Do Vaccines Contain Aborted Fetal Tissue?

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Several common vaccines are made by growing viruses in fetal embryo cells. These cells originally came from tissue obtained from two fetuses that were legally aborted in the early 1960s.

The same cells have continued to grow in a laboratory and are still used to make vaccines today. With the Janssen COVID-19 vaccine (Johnson & Johnson), vaccine development relied on cells from a fetus aborted in 1985. The topic is controversial because of where the original cells came from.

This article will help you to learn more about vaccines and whether or not they contain aborted fetal tissue. You will also learn about alternatives to traditional vaccines.

What to Know About Vaccines and Fetal Tissue

Verywell / Nusha Ashjaee

History of Using Aborted Fetal Tissue in Vaccines

Fetal cells were originally used because viruses tend to grow better in human cells than animal cells. Fetal cells do not divide as many times as other cell types, so they can be used for longer.

In addition, because it's possible to keep these cells at very low temperatures, such as in liquid nitrogen, scientists are able to continue using the same fetal cell lines that were originally created decades ago.

Vaccine manufacturers obtain human cell lines from FDA-certified cell banks. After processing, very little, if any, of that tissue remains in the vaccine.

Which Vaccines Incorporate Aborted Fetal Tissues?

Vaccines that are developed from the cell lines of aborted fetal tissue include:

In some cases, alternative vaccines may be available, as is the case with the mRNA-based Moderna and Pfizer COVID-19 vaccines, or the RabAvert rabies vaccine cultivated from chicken fibroblasts.

Your healthcare provider can help if you want to learn more about the alternatives or have specific concerns.

Fetal Tissue and COVID-19 Vaccines

Neither the Moderna nor Pfizer COVID-19 vaccines were produced using fetal cell lines.The Janssen vaccine, made by Johnson & Johnson, was developed while using fetal tissue from 1985, but no new abortion procedures were involved. Researchers were using at least two cell lines from human fetal tissue aborted years ago (in 1972 and 1985) while working on six possible COVID-19 vaccines.

Vaccines, Aborted Fetal Tissue and Your DNA

One vaccine myth that emerged from the COVID-19 pandemic was the concern that the mRNA vaccines (Moderna and Pfizer products) could change your DNA once it entered the cells in your body.

Yet there is no risk of that occurring with these vaccines.The Janssen COVID-19 vaccine does deliver DNA to your cells but it comes from the virus itself.Neither vaccines nor aborted fetal tissue used to develop them in the laboratory can alter your DNA.

Further, there ultimately is no aborted fetal tissue in vaccines because of the purification and manufacturing process of the product.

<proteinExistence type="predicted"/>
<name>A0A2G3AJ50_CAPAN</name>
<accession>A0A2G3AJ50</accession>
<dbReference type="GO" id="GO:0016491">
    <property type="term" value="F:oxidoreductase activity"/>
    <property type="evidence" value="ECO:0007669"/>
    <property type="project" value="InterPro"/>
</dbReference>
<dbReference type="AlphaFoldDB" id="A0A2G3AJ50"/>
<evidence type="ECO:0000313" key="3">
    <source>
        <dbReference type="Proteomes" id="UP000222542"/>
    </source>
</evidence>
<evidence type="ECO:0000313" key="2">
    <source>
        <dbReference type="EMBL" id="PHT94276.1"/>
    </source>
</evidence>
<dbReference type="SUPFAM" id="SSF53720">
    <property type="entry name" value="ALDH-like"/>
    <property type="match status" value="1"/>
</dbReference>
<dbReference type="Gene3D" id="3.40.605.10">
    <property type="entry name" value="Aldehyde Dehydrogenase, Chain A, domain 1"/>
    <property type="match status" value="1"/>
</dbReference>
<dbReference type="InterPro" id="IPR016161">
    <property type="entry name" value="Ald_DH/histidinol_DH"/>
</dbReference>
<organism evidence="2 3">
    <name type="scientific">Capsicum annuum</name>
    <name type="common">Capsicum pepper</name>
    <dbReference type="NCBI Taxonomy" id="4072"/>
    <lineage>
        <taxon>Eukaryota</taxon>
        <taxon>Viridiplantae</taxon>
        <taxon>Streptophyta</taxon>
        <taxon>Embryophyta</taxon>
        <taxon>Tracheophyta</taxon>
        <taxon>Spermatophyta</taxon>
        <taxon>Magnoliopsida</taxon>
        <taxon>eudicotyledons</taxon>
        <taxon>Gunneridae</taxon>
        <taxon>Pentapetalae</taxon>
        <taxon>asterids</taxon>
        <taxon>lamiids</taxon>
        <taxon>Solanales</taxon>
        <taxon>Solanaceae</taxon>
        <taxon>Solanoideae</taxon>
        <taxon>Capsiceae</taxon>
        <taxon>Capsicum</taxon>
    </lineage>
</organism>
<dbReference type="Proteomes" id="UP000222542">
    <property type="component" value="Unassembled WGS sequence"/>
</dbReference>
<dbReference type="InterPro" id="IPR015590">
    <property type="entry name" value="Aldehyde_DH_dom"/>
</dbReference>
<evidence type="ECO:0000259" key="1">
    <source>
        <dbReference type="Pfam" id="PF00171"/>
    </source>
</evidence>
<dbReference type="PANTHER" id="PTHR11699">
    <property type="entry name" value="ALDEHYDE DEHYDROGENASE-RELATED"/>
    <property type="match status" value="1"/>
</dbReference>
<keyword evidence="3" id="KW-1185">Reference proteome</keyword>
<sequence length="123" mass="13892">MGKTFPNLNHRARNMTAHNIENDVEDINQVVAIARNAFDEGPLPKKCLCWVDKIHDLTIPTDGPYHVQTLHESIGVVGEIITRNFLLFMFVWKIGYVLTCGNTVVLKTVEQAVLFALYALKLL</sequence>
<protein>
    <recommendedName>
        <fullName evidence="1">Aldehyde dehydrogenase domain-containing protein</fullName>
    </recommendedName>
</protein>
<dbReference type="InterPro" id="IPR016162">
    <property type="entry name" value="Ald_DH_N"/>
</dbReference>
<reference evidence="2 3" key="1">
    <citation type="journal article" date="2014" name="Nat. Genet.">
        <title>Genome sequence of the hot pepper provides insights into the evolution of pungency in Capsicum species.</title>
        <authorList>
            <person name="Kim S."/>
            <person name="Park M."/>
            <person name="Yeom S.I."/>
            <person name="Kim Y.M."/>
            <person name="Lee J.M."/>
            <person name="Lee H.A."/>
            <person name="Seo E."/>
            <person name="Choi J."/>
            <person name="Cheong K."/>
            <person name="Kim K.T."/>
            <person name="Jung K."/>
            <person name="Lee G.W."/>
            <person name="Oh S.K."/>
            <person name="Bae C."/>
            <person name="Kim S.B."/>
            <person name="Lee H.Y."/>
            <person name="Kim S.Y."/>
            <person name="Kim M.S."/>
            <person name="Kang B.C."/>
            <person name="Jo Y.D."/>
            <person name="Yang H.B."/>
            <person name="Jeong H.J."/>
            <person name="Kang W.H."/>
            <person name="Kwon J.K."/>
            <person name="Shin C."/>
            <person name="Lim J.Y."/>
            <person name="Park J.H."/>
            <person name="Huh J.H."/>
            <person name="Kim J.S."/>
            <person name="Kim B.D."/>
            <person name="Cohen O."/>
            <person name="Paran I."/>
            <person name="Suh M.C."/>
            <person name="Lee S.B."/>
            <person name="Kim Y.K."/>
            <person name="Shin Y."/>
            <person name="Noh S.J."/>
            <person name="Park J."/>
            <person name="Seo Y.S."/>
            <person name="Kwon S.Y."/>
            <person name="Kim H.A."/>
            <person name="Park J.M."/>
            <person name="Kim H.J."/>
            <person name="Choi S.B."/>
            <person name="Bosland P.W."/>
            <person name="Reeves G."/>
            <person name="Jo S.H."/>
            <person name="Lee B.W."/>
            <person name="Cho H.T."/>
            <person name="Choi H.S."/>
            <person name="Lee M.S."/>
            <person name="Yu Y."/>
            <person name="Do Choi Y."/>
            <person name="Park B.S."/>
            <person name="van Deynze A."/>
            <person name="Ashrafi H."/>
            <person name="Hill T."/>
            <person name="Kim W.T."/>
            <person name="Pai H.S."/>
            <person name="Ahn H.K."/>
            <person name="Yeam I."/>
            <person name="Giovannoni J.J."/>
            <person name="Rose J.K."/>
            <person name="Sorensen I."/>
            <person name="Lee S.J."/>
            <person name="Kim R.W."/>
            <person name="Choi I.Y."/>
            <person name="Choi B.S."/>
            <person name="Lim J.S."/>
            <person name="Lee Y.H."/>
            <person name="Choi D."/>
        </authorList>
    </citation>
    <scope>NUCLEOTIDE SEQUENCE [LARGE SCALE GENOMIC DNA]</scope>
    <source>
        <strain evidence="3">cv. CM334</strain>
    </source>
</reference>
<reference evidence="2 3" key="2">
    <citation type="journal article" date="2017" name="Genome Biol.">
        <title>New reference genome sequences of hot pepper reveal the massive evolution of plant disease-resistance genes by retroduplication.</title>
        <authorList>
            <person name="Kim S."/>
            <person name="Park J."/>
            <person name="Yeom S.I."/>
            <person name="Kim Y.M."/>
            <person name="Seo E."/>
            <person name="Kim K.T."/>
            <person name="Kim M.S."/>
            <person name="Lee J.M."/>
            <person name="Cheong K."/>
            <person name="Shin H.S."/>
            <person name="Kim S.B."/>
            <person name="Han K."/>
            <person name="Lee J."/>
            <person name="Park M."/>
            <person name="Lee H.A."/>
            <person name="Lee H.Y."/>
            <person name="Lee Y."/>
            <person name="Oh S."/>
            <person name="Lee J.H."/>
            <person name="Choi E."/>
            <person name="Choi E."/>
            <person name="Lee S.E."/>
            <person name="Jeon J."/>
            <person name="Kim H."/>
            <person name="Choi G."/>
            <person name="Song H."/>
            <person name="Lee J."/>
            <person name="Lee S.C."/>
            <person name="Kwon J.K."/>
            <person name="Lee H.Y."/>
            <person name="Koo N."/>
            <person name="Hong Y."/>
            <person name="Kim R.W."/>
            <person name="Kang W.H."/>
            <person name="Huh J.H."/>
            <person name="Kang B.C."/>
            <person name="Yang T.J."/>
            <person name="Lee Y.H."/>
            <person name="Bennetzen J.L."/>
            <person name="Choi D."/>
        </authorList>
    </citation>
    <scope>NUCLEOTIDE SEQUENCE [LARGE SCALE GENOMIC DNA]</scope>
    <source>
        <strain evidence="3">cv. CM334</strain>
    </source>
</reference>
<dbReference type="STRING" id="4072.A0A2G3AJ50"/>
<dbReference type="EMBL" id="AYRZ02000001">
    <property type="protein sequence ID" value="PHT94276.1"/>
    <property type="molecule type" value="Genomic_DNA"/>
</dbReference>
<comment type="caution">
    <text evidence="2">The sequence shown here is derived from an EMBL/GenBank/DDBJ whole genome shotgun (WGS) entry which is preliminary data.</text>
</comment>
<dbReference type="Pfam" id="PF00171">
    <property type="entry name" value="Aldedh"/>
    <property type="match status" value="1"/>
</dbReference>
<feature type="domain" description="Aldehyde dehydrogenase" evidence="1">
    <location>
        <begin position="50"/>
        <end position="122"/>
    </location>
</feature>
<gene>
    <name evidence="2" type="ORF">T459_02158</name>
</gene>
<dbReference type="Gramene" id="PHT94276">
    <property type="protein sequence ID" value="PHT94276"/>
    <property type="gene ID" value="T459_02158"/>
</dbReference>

Fibroblasts and Vaccines

Fibroblasts are cells that build the structure of human tissue throughout the body. They are often used in research. In 2011, the Food and Drug Administration (FDA) approved an oral adenovirus vaccine made from human fetal embryo fibroblasts for use in military populations only.


Some common vaccines are created by growing the viruses in fetal embryo cells. These cells came from tissue obtained from two fetuses that were legally and electively aborted in past decades.

The cells continue to grow in a laboratory and are still used to create some vaccines today, including the common MMR vaccine and the Janssen COVID-19 vaccine.

If you have concerns about any recommended vaccine, your healthcare provider can help you to learn more about what's inside the vaccine. They also provide information about alternative vaccines created from animal cells instead of human cells for people who have ethical or religious concerns.

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9 Sources
Verywell Health uses only high-quality sources, including peer-reviewed studies, to support the facts within our articles. Read our editorial process to learn more about how we fact-check and keep our content accurate, reliable, and trustworthy.
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  2. Wadman, M. Vaccines that use human fetal cells draw fire. Science. 368,1170-1171(2020). doi:10.1126/science.368.6496.1170

  3. Children's Hospital of Philadelphia (CHOP). Fetal Cells and Vaccines — Common Questions Answered.

  4. National Center for Immunization and Respiratory Diseases at CDC. Ask the Experts.

  5. GlaxoSmithKline. Package insert - RabAvert.

  6. Preet Kaur S, Gupta V. COVID-19 vaccine: A comprehensive status report. Virus Res. 2020 Oct 15;288:198114. doi:10.1016/j.virusres.2020.198114

  7. Johns Hopkins Medicine. COVID-19 Vaccines: Myth Versus Fact.

  8. Nebraska Medicine. How the Johnson & Johnson COVID-19 vaccine works.

  9. Teva Pharmaceuticals USA Inc. Package insert.

Additional Reading

By Lisa Jo Rudy
Lisa Jo Rudy, MDiv, is a writer, advocate, author, and consultant specializing in the field of autism.